Earlier this month, the World Bank released its Electricity Access in sub-Saharan Africa report. The report measures the status quo of access to electricity, compares the nuances of regional and country variations in access to electricity, and identifies some root impediments to increasing access to electricity in sub-Saharan Africa.
Former Research Analyst - Global Economy and Development
The lack of access to electricity primarily constrains modern economic activities, provision of public services, and quality of life. In addition, it severely limits adoption of emerging technologies in sectors such as banking, education, agriculture, and finance that could otherwise alleviate some of the core challenges facing Africans, such as low productive employment opportunities and limited healthcare.
Figure 1 below from the report gives an idea of how far Africa is lagging compared to the world and the variation within the continent. Its current average 43 percent access rate to electricity is half of the global access rate of 87 percent. The report also warns that the current number of people without electricity will continue with Africa’s population boom.
Figure 1. Access to electricity in sub-Saharan Africa
Source: World Bank World Development Indicators; Demographic and Health Surveys; Multiple Indicator Cluster Surveys; national surveys.
Note: In “panel a,” high-income countries are excluded. In “panel b,” recent data are not available for Equatorial Guinea, Somalia, and South Sudan. Latin America and Caribbean and Middle East and North Africa have a near perfect overlap on the figure.
One of the constraints the report emphasizes is the cost of electricity provision. In particular, Figure 2 from the report uniquely shows the cost constraint by benchmarking how much it would cost to power a refrigerator for a year. While the cost is negligent for all advanced economies, for most African economies it is substantial and far more burdensome than for the rest of the world. With this, the report highlights expensive utility service cost as a barrier to electricity access.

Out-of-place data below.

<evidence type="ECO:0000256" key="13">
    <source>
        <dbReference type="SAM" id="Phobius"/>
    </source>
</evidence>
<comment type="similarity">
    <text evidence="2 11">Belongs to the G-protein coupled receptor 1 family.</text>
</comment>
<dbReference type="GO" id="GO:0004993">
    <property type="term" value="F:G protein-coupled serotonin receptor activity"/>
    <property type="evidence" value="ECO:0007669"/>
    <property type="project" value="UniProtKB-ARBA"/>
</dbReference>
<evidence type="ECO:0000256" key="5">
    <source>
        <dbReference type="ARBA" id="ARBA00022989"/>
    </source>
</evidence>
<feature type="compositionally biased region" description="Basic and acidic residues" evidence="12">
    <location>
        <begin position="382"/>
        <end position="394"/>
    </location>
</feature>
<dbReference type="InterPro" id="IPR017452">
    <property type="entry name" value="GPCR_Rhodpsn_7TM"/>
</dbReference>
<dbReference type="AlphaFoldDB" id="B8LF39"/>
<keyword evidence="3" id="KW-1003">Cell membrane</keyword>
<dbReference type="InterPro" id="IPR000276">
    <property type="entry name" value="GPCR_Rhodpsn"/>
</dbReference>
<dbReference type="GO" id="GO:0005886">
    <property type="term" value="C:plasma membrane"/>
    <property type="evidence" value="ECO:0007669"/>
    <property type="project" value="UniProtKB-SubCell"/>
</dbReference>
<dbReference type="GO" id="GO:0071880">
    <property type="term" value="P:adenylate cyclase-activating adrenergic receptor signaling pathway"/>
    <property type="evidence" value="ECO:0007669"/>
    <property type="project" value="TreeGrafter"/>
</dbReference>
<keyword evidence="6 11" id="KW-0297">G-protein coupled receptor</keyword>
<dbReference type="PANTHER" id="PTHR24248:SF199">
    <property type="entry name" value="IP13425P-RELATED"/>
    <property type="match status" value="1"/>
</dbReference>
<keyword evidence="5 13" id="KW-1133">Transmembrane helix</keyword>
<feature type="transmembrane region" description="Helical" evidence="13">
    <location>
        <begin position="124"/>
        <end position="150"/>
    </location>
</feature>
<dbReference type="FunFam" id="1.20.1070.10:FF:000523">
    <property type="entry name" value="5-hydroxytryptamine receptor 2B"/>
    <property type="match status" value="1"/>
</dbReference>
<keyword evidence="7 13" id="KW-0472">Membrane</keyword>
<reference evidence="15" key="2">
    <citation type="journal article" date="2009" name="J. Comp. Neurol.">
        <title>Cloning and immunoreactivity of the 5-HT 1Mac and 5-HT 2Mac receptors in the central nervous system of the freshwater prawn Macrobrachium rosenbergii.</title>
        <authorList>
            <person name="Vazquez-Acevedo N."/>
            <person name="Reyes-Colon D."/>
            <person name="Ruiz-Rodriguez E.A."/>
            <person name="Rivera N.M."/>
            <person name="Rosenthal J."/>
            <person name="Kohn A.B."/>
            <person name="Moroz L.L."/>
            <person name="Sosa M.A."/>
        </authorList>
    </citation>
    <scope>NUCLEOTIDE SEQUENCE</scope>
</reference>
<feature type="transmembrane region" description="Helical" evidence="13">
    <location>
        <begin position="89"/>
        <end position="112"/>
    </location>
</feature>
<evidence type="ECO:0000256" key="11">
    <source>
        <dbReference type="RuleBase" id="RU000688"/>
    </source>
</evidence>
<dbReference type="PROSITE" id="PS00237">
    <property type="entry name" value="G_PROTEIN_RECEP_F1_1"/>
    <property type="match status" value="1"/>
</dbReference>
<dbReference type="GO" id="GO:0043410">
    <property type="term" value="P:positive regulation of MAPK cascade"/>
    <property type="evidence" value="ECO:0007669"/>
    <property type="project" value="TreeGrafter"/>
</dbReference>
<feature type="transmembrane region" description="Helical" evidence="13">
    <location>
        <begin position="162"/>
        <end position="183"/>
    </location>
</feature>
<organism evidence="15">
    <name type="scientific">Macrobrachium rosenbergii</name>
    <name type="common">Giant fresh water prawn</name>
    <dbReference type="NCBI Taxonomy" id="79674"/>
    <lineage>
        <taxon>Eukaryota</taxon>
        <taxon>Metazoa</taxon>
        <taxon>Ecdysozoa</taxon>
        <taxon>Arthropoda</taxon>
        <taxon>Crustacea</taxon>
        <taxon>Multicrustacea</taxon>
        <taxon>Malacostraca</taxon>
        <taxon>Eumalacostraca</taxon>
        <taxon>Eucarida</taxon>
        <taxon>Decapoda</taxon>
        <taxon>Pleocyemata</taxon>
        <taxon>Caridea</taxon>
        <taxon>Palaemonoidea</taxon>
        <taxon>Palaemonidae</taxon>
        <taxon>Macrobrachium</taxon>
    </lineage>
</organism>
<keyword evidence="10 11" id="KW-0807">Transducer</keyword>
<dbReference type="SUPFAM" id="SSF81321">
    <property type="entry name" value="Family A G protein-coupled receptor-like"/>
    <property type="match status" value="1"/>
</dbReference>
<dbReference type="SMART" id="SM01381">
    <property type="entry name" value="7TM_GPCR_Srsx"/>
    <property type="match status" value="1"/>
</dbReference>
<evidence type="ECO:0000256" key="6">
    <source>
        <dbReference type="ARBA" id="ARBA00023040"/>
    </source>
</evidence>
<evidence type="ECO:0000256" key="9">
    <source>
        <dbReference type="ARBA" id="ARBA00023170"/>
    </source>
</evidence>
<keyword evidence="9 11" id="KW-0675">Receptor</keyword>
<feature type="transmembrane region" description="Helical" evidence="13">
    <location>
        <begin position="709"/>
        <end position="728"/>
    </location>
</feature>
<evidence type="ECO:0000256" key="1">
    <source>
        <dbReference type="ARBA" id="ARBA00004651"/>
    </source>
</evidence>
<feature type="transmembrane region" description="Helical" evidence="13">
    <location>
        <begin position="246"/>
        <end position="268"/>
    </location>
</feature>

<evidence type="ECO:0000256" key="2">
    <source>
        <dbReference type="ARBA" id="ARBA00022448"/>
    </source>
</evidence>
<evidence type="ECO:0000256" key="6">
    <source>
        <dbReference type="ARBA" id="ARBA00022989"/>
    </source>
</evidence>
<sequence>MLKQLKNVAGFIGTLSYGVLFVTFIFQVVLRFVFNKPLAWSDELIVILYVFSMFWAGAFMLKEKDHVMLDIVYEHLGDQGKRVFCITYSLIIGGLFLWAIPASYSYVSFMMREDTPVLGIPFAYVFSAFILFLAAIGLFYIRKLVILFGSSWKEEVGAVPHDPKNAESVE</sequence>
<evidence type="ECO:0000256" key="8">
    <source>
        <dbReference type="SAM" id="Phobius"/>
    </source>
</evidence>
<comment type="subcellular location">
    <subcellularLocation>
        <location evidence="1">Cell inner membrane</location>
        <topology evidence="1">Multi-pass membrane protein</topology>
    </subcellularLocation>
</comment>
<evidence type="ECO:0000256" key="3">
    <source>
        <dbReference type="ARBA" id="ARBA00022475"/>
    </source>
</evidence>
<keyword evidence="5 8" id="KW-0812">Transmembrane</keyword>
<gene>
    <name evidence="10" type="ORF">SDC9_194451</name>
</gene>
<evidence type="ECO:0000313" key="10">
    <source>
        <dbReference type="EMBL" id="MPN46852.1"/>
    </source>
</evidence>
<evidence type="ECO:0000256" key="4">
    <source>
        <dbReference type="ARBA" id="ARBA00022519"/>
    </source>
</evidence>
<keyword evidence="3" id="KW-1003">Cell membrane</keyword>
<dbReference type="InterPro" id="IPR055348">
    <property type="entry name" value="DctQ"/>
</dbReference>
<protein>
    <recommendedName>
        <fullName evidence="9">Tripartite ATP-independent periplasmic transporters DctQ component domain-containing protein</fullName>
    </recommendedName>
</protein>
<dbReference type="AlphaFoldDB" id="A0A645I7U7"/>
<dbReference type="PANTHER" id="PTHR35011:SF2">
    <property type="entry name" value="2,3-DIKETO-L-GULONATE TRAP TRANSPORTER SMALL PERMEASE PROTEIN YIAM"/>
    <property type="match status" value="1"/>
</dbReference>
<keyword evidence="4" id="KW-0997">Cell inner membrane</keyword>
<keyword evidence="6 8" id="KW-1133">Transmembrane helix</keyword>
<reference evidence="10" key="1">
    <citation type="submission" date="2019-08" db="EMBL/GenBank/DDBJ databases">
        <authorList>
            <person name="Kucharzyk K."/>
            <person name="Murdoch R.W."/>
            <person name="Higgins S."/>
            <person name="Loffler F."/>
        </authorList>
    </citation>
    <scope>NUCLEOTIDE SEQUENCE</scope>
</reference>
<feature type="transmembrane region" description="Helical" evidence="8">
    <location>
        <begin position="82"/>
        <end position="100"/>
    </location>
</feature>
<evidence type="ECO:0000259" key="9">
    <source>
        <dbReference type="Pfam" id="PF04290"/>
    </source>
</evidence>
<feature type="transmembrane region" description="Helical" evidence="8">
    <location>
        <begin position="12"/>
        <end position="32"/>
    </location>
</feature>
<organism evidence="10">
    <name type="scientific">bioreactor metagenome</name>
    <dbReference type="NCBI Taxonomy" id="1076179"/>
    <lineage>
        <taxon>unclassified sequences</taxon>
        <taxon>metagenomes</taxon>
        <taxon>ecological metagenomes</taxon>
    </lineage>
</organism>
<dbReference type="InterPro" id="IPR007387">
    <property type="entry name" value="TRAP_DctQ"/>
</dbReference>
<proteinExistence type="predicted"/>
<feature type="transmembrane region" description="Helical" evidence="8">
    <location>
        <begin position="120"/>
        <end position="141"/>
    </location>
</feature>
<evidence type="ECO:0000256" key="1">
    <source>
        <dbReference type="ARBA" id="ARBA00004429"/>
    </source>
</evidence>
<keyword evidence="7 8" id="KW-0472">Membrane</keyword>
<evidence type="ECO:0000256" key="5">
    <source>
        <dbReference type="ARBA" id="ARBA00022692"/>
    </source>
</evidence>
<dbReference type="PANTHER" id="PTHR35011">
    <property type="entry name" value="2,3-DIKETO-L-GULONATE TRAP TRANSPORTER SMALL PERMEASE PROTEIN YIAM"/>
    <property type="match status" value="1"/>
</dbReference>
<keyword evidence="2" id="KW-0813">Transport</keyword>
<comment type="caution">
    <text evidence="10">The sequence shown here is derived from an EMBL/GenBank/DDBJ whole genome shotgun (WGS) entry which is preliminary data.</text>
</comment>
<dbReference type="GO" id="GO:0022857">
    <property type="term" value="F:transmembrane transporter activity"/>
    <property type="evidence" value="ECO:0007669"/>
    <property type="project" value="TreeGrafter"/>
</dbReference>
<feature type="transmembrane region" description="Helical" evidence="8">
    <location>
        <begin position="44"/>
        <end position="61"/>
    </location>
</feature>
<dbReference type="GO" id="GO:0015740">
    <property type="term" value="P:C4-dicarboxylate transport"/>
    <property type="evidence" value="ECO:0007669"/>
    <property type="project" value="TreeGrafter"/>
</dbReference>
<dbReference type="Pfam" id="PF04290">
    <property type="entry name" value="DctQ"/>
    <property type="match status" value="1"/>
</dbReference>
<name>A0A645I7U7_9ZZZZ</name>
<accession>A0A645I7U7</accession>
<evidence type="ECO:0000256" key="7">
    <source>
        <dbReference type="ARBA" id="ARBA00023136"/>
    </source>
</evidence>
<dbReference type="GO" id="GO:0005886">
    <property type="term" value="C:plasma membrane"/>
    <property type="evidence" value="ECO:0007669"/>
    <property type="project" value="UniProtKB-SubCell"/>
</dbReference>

Figure 2. Price of powering a refrigerator for a year as a percentage of GDP per capita
Another impediment the report investigates is how electricity outages influence employment, as seen in Figure 3. The strong negative relationship between more outages and employment reduces the probability of employment by approximately 35 percent in a community. This impact is even more pronounced for the nonfarm sector (55 percent), but surprisingly slightly less impactful (27 percent) for high-skilled employment, given many high-skilled jobs require electricity. The findings suggest improving electricity reliability merits attention, not just access to electricity.
Figure 3. Effects of electricity outages on employment
Source: Mensah 2018.
Note: The reported coefficients are of outages in a community using the instrumental variable regression approach.*** p < 0.01.